“Out of an abundance of caution, we are temporarily making the e-bike fleet unavailable to riders while we investigate and update our battery technology,” Lyft noted in a statement.
— Zach Rutta (@zrutta44) July 27, 2019
We can’t wait either. Our teams are working hard to bring our ebikes back. We’re hoping to have an update for you shortly.
— Bay Wheels (@baywheels) September 13, 2019
“We have made significant progress on identifying the cause of the battery issues,” said Lyft Spokesperson Julie Wood in an earlier communication. “We continue to do everything we can to return the e-bikes to service.”
Lyft did not provide a specific date or projected timetable for their return despite repeated inquiries.
Dockless Competitors and Exclusivity Agreement Questioned
Unlike previous generations of bikeshare, the new “dockless” versions come equipped with a cable that allow them to be locked to a public bike rack anywhere in the designated service area. The dockless capability has enabled other bike share competitors to enter the space without the need of docking stations.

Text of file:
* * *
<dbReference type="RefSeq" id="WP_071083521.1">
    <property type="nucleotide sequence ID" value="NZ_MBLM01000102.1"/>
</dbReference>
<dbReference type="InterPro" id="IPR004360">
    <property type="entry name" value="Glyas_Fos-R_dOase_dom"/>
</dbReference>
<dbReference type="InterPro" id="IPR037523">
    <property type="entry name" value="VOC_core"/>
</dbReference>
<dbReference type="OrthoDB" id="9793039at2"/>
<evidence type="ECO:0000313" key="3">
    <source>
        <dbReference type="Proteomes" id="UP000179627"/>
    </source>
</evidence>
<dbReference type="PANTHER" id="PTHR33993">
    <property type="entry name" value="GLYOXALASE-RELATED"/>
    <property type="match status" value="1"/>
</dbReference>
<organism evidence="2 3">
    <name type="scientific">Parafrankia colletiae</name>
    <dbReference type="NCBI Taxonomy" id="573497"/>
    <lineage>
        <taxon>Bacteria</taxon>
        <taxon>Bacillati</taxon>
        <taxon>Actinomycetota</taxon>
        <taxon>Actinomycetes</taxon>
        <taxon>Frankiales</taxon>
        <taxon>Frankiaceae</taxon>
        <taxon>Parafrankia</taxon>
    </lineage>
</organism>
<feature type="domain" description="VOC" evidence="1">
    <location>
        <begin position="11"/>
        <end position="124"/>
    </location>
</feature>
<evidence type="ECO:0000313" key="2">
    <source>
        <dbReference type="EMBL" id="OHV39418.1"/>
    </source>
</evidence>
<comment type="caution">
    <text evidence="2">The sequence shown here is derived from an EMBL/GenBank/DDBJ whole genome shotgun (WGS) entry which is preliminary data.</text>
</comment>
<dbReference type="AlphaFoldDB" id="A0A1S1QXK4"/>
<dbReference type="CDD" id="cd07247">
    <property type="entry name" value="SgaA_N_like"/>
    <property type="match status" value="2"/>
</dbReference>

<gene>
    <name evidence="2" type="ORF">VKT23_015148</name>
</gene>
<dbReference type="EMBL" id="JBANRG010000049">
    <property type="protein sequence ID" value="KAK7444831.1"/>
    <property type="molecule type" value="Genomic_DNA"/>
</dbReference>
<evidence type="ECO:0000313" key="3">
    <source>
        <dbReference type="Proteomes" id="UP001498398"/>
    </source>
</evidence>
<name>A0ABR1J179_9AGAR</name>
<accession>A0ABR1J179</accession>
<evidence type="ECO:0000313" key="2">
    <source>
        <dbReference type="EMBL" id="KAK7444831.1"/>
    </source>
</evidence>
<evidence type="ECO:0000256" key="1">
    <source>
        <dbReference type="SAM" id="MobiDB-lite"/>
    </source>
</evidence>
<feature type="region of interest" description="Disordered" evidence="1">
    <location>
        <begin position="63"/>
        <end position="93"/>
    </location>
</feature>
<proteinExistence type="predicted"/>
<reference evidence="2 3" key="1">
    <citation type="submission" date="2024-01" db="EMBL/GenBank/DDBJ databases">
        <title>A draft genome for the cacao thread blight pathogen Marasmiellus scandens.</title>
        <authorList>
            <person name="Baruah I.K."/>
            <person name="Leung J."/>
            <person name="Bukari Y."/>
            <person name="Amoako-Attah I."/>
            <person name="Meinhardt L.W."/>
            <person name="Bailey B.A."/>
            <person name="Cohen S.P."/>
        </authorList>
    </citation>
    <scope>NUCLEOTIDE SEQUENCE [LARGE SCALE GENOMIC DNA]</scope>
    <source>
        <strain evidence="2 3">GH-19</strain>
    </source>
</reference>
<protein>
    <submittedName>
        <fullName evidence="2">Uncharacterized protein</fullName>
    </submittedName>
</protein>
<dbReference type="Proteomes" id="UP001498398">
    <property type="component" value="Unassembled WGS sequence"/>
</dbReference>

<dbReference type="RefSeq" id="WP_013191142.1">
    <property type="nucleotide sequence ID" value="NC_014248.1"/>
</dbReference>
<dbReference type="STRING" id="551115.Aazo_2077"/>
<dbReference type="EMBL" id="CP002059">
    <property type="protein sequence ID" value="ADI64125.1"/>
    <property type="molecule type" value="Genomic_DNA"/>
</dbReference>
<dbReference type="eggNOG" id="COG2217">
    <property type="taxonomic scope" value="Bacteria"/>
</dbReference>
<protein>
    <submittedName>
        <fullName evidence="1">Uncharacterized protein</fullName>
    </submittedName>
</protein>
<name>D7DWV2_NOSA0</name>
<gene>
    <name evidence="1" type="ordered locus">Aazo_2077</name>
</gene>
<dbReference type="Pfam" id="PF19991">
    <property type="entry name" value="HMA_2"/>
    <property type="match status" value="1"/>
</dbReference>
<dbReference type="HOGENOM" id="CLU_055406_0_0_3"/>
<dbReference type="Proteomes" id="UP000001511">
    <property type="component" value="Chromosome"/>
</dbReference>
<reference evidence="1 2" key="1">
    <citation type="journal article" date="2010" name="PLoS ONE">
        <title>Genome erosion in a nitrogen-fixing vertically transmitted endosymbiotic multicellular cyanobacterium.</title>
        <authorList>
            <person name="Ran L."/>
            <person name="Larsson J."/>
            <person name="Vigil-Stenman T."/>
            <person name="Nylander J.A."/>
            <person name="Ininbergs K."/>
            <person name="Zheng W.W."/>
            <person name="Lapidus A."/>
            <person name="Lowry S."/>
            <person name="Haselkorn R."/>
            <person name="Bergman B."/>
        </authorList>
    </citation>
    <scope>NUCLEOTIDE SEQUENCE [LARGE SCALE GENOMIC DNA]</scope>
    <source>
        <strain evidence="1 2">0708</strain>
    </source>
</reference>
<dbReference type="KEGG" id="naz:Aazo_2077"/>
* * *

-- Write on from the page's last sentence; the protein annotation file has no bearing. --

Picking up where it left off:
Lyft has challenged the legality of municipalities issuing permits to these dockless competitors citing its 10-year contract to exclusively operate bike-share programs in the cities it services. Lyft had been holding out deploying their e-bikes in San Francisco until this matter was resolved, according to a TechCrunch story published in July. City of Emeryville City Clerk Sheri Hartz denied that Emeryville was engaged in similar litigation with Lyft.